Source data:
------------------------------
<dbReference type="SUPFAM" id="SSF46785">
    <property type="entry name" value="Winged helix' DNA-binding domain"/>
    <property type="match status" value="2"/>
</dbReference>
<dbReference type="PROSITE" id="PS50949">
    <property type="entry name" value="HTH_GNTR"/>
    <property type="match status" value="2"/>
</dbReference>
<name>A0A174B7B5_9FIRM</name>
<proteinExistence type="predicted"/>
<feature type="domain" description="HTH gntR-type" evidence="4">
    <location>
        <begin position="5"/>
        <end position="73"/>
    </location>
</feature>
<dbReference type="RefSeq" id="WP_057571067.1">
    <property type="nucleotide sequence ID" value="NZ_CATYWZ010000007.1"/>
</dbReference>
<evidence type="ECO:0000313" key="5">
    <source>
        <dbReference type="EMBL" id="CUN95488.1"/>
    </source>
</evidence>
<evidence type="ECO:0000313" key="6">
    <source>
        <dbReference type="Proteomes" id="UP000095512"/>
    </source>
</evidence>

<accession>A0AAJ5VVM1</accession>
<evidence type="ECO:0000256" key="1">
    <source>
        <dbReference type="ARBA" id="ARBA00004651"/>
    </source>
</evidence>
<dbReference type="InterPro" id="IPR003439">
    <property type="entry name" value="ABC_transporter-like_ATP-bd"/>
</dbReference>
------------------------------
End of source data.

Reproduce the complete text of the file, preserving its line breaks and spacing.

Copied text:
<dbReference type="SUPFAM" id="SSF46785">
    <property type="entry name" value="Winged helix' DNA-binding domain"/>
    <property type="match status" value="2"/>
</dbReference>
<dbReference type="PROSITE" id="PS50949">
    <property type="entry name" value="HTH_GNTR"/>
    <property type="match status" value="2"/>
</dbReference>
<name>A0A174B7B5_9FIRM</name>
<proteinExistence type="predicted"/>
<feature type="domain" description="HTH gntR-type" evidence="4">
    <location>
        <begin position="5"/>
        <end position="73"/>
    </location>
</feature>
<dbReference type="RefSeq" id="WP_057571067.1">
    <property type="nucleotide sequence ID" value="NZ_CATYWZ010000007.1"/>
</dbReference>
<evidence type="ECO:0000313" key="5">
    <source>
        <dbReference type="EMBL" id="CUN95488.1"/>
    </source>
</evidence>
<evidence type="ECO:0000313" key="6">
    <source>
        <dbReference type="Proteomes" id="UP000095512"/>
    </source>
</evidence>

<accession>A0AAJ5VVM1</accession>
<evidence type="ECO:0000256" key="1">
    <source>
        <dbReference type="ARBA" id="ARBA00004651"/>
    </source>
</evidence>
<dbReference type="InterPro" id="IPR003439">
    <property type="entry name" value="ABC_transporter-like_ATP-bd"/>
</dbReference>